Iranian Journal of Allergy, Asthma and Immunology 2010. 9(2):103-109.

Effects of N-Acetylcysteine on Asthma Exacerbation
Masoud Aliyali, Ali Poorhasan Amiri, Ali Sharifpoor, Fatemeh Zalli


Airway mucus hypersecretion and increased oxidative stress are clinical and pathophysiological features of asthma exacerbation. We studied effects of N-acetylcysteine (NAC) as a mucolytic and antioxidant agent in asthma exacerbation.
In this randomized, single-blinded, placebo-controlled study 50 patients ( 17 male, 33 female, mean age 48.94±13.68) with asthma exacerbation were randomized to receive either oral 600 mg b.d. N-acetylcystiene or placebo in addition to standard treatment during 5 days hospitalization. Daily measurements of wheezing, dyspnea, cough, sputum, expectoration, night sleep scores and morning PEFR were performed.
There was no significant difference in wheezing score between patients assigned NAC and those assigned placebo in day 5(0.84[SD 0.94] VS 0.87[SD 0.79]) and also in cough score (0.72[SD 0.84] VS 0.79[SD 0.97]), dyspnea score (0.84[SD 1.06] VS 0.91[SD 1.01]), sputum score(0.79[SD 0.83] VS 0.62[SD 0.71]), expectoration score(0.79[SD 0.97] VS 0.83[SD 1.09]), night sleep score(1[SD 1.17] VS 0.67[SD 0.98] and morning PEFR (256[SD 96.36] VS 282[SD 98.86]).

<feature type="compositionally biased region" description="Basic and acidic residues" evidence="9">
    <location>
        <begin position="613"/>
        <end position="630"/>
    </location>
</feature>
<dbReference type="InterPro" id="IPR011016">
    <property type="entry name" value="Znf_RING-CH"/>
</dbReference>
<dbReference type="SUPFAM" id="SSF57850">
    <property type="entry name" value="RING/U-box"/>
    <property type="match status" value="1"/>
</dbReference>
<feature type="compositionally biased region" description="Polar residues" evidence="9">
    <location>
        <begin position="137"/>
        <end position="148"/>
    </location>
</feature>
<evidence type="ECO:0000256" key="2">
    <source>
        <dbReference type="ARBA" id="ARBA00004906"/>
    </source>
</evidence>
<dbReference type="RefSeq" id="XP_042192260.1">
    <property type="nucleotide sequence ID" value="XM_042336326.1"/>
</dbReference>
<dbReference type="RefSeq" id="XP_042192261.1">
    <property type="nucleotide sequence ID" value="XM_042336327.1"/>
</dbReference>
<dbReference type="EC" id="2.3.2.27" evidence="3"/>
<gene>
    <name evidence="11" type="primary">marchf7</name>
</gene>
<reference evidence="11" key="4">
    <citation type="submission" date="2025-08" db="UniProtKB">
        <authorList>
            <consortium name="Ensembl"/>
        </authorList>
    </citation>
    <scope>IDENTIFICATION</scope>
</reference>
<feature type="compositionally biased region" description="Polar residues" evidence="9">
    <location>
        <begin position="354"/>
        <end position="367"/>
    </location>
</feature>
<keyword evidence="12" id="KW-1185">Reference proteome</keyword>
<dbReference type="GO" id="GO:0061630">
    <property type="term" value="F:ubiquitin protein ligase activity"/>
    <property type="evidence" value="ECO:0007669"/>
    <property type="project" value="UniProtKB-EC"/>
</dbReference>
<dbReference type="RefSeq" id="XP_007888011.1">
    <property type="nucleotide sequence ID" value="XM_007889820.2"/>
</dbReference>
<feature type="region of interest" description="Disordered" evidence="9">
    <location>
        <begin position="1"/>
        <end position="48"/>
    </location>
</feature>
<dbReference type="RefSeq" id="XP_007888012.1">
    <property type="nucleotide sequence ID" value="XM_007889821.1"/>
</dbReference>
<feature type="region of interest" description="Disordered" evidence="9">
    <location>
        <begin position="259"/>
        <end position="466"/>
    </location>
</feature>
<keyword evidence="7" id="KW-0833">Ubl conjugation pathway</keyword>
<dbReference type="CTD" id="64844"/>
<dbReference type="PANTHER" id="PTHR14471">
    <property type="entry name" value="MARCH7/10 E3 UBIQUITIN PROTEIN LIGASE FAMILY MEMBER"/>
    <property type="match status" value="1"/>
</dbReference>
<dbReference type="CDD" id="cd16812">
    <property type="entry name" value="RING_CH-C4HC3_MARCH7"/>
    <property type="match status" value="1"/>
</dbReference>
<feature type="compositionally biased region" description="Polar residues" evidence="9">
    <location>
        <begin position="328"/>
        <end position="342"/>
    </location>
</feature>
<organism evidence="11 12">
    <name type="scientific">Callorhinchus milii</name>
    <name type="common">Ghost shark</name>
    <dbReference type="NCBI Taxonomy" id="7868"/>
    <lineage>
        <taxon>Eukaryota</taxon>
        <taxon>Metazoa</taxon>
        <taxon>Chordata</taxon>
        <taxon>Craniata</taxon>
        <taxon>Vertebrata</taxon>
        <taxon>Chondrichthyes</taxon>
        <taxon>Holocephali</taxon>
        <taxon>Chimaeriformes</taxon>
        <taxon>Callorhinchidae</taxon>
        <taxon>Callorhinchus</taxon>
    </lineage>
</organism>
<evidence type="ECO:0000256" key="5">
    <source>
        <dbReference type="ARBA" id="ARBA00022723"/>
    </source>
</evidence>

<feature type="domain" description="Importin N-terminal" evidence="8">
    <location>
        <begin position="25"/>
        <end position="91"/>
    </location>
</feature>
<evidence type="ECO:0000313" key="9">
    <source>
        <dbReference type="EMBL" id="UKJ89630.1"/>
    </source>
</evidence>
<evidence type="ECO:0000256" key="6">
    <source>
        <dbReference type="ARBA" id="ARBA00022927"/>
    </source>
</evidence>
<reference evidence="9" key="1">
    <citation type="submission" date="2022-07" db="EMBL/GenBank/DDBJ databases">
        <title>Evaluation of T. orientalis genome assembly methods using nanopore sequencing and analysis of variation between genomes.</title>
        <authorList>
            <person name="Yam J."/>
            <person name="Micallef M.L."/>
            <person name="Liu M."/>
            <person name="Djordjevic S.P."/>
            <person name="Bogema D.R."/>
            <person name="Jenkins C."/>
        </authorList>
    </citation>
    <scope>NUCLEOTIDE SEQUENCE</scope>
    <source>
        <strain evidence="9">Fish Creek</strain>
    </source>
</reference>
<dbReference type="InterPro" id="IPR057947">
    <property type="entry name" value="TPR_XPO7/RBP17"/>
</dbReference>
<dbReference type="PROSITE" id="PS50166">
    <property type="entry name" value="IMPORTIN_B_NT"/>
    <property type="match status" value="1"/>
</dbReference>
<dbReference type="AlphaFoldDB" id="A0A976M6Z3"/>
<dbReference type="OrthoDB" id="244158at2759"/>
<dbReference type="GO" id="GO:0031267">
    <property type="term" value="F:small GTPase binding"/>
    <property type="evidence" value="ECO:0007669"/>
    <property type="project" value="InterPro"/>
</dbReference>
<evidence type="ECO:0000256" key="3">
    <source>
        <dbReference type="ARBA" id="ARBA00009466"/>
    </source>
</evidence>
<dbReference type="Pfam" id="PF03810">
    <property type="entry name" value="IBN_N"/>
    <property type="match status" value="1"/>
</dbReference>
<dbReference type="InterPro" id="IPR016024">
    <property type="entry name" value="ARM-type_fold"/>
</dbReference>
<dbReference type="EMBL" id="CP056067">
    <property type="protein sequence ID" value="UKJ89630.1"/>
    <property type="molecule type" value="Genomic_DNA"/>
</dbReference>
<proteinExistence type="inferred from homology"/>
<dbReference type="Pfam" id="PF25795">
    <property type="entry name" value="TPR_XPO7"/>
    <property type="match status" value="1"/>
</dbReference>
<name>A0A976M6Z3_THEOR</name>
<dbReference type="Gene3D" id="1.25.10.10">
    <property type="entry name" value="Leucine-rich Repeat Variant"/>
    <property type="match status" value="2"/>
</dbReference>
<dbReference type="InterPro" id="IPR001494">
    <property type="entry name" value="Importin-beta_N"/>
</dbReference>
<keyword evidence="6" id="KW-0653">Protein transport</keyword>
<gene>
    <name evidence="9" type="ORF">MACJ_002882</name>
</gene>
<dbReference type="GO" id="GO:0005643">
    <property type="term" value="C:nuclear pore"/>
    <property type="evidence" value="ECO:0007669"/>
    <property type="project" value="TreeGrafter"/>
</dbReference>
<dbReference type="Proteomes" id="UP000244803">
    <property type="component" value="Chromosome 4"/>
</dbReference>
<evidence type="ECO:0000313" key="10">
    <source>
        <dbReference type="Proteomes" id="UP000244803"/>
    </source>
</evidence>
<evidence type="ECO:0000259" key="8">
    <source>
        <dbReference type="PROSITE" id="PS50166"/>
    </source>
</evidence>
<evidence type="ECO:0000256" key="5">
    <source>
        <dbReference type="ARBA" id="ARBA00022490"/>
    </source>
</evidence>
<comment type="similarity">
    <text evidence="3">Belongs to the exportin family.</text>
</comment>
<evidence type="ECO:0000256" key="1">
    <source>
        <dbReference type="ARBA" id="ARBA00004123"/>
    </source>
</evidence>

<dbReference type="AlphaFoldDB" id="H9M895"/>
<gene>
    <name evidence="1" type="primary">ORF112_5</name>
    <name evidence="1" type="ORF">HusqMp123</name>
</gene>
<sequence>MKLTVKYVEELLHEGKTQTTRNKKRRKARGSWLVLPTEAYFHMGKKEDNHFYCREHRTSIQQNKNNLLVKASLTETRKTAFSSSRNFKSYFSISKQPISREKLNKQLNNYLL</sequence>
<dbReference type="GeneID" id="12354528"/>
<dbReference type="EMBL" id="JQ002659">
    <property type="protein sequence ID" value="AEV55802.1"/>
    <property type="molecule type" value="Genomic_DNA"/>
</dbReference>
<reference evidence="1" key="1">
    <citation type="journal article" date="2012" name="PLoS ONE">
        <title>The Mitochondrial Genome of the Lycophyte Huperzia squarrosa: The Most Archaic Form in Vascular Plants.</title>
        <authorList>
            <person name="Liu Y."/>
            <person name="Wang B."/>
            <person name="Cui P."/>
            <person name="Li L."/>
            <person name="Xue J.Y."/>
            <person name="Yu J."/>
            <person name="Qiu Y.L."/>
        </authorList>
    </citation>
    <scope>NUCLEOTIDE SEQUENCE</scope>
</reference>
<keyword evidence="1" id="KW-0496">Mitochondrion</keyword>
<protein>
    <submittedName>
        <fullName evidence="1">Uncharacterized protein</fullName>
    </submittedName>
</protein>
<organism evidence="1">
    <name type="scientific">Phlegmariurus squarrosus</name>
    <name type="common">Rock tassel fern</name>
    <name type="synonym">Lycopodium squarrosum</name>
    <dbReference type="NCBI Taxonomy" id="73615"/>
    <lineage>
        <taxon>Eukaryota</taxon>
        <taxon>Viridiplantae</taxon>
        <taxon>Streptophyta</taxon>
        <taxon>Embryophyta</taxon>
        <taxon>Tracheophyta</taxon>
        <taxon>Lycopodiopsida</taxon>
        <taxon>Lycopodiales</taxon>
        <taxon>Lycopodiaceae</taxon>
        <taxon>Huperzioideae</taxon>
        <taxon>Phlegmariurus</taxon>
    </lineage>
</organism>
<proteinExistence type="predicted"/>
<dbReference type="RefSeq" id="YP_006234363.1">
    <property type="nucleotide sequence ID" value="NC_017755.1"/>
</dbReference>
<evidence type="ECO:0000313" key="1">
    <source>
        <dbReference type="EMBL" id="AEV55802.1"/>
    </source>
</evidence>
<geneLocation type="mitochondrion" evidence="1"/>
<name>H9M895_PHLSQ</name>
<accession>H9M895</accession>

We concluded that addition of N-acetylcysteine to usual asthma medication has no significant effect in treatment of asthma exacerbation.


Antioxidant, Asthma, Mucus hypersecretion, Mucolytic, N-acetylcysteine,

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